Bethphage (Mk 11:1-11:1)

“When they were

Approaching Jerusalem,

At Bethphage

And Bethany,

Near the Mount of Olives,

Jesus sent

Two of his disciples.

 

Καὶ ὅτε ἐγγίζουσιν εἰς Ἱεροσόλυμα εἰς Βηθφαγὴ καὶ Βηθανίαν πρὸς τὸ ὄρος τῶν Ἐλαιῶν, ἀποστέλλει δύο τῶν μαθητῶν αὐτοῦ

 

Both Matthew, chapter 21:1, and Luke, chapter 19:29, are almost word for word to what is here.  Mark said that when they got near to Jerusalem (Καὶ ὅτε ἐγγίζουσιν εἰς Ἱεροσόλυμα), Jesus then sent out two of his disciples (ἀποστέλλει δύο τῶν μαθητῶν αὐτοῦ).  They were staying at Bethphage (εἰς Βηθφαγὴ), a village on the way from Jericho to Jerusalem, and Bethany (καὶ Βηθανίαν), about a mile and a half east of Jerusalem. near the Mount of Olives (πρὸς τὸ ὄρος τῶν Ἐλαιῶν), not far from Jerusalem.

John the Baptizer (Mk 1:4-1:4)

“John the Baptizer

Appeared

In the wilderness.

He was proclaiming

A baptism

Of repentance

For the forgiveness of sins.”

 

ἐγένετο Ἰωάνης ὁ βαπτίζων ἐν τῇ ἐρήμῳ κηρύσσων βάπτισμα μετανοίας εἰς ἄφεσιν ἁμαρτιῶν

 

There is something similar, but not quite the same in all 4 gospel stories.  Matthew, chapter 3:1-2, called John the Baptist (βαπτιστὴς) not the Baptizer (ὁ βαπτίζων), but John was in the wilderness, like here, calling for repentance.  In Matthew, John also warned the people that the kingdom of heaven was near.  Luke, chapter 3:2:3, is actually closer to Mark, since he used the exact same words about John in the wilderness, proclaiming a baptism of repentance for the forgiveness of sins.  John, chapter l:19-29, had a long dialogue with John and the priests and Levites about what he was doing.  Mark has this simple statement that John the Baptizer, or the one baptizing, appeared (ἐγένετο Ἰωάνης ὁ βαπτίζων) in the wilderness or desert (ἐν τῇ ἐρήμῳ).  How and what he did before or after did not matter.  He was there proclaiming or preaching a baptism of repentance, a life change, or metanoia (κηρύσσων βάπτισμα μετανοίας) to have sins or faults forgiven or wiped away (ἄφεσιν ἁμαρτιῶν).  John tied this repentant change of life style baptism with the forgiving of sins or wiping away of past faults, since he was calling for repentance.  John and Jesus are linked in some ways like Aaron and Moses or the later Peter and Paul.  One is superior to the other but the other plays an indispensable role.

Jesus responds (Mt 26:63-26:64)

“But Jesus was silent.

Then the high priest

Said to him.

‘I put you under oath

Before the living God!

Tell us!

If you are the Christ,

The Messiah,

The Son of God?’

Jesus said to him.

‘You have said so.

But I tell you!

From now on

You will see

The Son of Man

Seated at the right hand

Of Power.

He will be coming

On the clouds of heaven.’”

 

ὁ δὲ Ἰησοῦς ἐσιώπα. καὶ ὁ ἀρχιερεὺς εἶπεν αὐτῷ Ἐξορκίζω σε κατὰ τοῦ Θεοῦ τοῦ ζῶντος ἵνα ἡμῖν εἴπῃς εἰ σὺ εἶ ὁ Χριστὸς ὁ Υἱὸς τοῦ Θεοῦ.

λέγει αὐτῷ ὁ Ἰησοῦς Σὺ εἶπας· πλὴν λέγω ὑμῖν, ἀπ’ ἄρτι ὄψεσθε τὸν Υἱὸν τοῦ ἀνθρώπου καθήμενον ἐκ δεξιῶν τῆς δυνάμεως καὶ ἐρχόμενον ἐπὶ τῶν νεφελῶν τοῦ οὐρανοῦ.

 

This is almost word for word in Mark, chapter 14:61-62.  In Luke, chapter 22:67-69, there is something similar, but there is nothing like this in John, chapter 18.  Matthew said that Jesus was originally silent (ὁ δὲ Ἰησοῦς ἐσιώπα).  Then the high priest Caiaphas said to Jesus (καὶ ὁ ἀρχιερεὺς εἶπεν αὐτῷ) that he was going to put him under oath according to the living God (Ἐξορκίζω σε κατὰ τοῦ Θεοῦ τοῦ ζῶντος).  Caiaphas told Jesus to tell everyone there (ἵνα ἡμῖν εἴπῃς) whether he was the Christ, the Messiah, the Son of God (εἰ σὺ εἶ ὁ Χριστὸς ὁ Υἱὸς τοῦ Θεοῦ).  This was a strongly worded theological statement.  Then Jesus replied to Caiaphas, the high priest (λέγει αὐτῷ ὁ Ἰησοῦς), that he had said so (Σὺ εἶπας).  Then Jesus gave him a warning with a solemn pronouncement (πλὴν λέγω ὑμῖν).  He told him that from now on (ἀπ’ ἄρτι), he would see the Son of Man seated at the right hand of the Power, Yahweh, or God, the Father (ὄψεσθε τὸν Υἱὸν τοῦ ἀνθρώπου καθήμενον ἐκ δεξιῶν τῆς δυνάμεως), coming on the clouds of heaven (καὶ ἐρχόμενον ἐπὶ τῶν νεφελῶν τοῦ οὐρανοῦ).  Jesus gave a strong theological response that the end times were near when the Son of Man would appear on a cloud.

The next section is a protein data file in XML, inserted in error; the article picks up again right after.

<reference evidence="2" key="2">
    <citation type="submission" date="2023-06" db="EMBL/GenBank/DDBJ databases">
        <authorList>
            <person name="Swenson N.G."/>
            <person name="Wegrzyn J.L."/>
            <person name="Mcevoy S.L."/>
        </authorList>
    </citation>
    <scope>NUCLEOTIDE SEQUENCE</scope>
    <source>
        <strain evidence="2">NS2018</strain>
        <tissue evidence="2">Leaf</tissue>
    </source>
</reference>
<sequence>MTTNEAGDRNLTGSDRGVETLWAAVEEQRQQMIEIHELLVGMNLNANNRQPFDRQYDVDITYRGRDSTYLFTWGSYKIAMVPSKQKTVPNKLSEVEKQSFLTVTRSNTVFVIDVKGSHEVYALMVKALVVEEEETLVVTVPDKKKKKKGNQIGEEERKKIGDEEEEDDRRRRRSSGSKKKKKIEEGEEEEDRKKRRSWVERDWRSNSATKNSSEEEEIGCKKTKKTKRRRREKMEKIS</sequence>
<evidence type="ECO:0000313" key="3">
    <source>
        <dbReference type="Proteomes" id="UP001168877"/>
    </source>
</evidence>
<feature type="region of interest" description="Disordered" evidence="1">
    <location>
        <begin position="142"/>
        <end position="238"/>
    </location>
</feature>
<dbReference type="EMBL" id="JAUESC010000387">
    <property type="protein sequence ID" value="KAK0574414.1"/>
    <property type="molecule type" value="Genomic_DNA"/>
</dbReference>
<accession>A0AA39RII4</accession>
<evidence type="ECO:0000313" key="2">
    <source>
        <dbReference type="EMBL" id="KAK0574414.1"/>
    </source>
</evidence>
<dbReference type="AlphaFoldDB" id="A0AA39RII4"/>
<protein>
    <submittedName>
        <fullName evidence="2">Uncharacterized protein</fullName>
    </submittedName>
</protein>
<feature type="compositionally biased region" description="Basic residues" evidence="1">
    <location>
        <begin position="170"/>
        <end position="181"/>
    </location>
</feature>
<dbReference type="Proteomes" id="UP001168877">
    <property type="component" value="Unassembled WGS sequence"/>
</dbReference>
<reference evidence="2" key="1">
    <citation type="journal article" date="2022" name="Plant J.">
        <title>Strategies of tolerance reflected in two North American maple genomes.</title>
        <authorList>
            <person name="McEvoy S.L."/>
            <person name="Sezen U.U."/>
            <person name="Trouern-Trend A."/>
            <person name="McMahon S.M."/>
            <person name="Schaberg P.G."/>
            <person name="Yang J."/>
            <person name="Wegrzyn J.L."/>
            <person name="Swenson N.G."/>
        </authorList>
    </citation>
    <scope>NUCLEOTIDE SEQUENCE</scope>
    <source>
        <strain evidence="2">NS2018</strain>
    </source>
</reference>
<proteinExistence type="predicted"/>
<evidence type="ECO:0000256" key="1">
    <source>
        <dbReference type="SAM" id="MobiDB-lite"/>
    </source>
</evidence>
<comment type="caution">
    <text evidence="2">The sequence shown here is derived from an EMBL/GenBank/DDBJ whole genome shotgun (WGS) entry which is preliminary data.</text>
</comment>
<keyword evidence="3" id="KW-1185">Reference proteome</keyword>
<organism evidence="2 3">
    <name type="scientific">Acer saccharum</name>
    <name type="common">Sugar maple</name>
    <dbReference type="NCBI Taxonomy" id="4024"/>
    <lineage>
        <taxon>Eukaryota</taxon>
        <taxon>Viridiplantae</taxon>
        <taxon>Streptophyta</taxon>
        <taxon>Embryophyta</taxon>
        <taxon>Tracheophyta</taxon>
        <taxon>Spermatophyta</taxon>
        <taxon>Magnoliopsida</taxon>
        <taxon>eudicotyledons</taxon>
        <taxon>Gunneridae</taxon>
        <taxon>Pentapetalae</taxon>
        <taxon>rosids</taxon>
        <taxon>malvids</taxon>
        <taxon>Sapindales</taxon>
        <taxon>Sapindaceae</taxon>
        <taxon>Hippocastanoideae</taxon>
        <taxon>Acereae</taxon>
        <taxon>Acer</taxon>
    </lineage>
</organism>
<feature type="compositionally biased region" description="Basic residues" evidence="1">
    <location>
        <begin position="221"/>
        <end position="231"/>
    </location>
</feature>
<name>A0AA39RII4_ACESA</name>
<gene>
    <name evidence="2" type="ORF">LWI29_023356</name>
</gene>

The parable of the fig tree (Mt 24:32-24:32)

“From the fig tree,

Learn its lesson!

As soon as its branch

Becomes tender,

It puts forth its leaves.

Then you know

That summer

Is near.”

 

Ἀπὸ δὲ τῆς συκῆς μάθετε τὴν παραβολήν· ὅταν ἤδη ὁ κλάδος αὐτῆς γένηται ἁπαλὸς καὶ τὰ φύλλα ἐκφύῃ, γινώσκετε ὅτι ἐγγὺς τὸ θέρος

 

This is exactly the same, word for word, in Mark, chapter 13:28, but in Luke, chapter 21:29-30, almost word for word.  Earlier in chapter 21:19-20, Jesus had cursed a fig tree for not having fruit, but here there was a lesson or a little parable to be learned (μάθετε τὴν παραβολήν) from the fig tree (Ἀπὸ δὲ τῆς συκῆς).  As soon as its branches or shoots became tender (ὅταν ἤδη ὁ κλάδος αὐτῆς γένηται ἁπαλὸς), it would put forth its leaves (καὶ τὰ φύλλα ἐκφύῃ).  Then you would know that summer was near (γινώσκετε ὅτι ἐγγὺς τὸ θέρος).  In other words, the early leaves on a tree indicated that summer was coming.  Let’s hope that summer keeps coming.

The day of Yahweh (Ob 1:15-1:15)

“The day of Yahweh

Is near

Against all the nations.

As you have done,

It shall be done

To you.

Your deeds

Shall return

On your own head.”

Obadiah warned that the day of Yahweh, as in the prophet Amos, was coming to all the countries, since it was near.  As they have done, so it shall be done to them, since their deeds would return to their own head.

The day of Yahweh is coming (Joel 2:1-2:1)

“Blow the trumpet

In Zion!

Sound the alarm

On my holy mountain!

Let all the inhabitants

Of the land

Tremble!

The day of Yahweh

Is coming!

It is near!”

The day of Yahweh was coming to Zion. Thus, they had to blow the ram’s horn or the trumpet. They had to sound the alarm on the holy mountain in Jerusalem. Everyone in the land should tremble, because the day of Yahweh was coming. In fact, the day was near.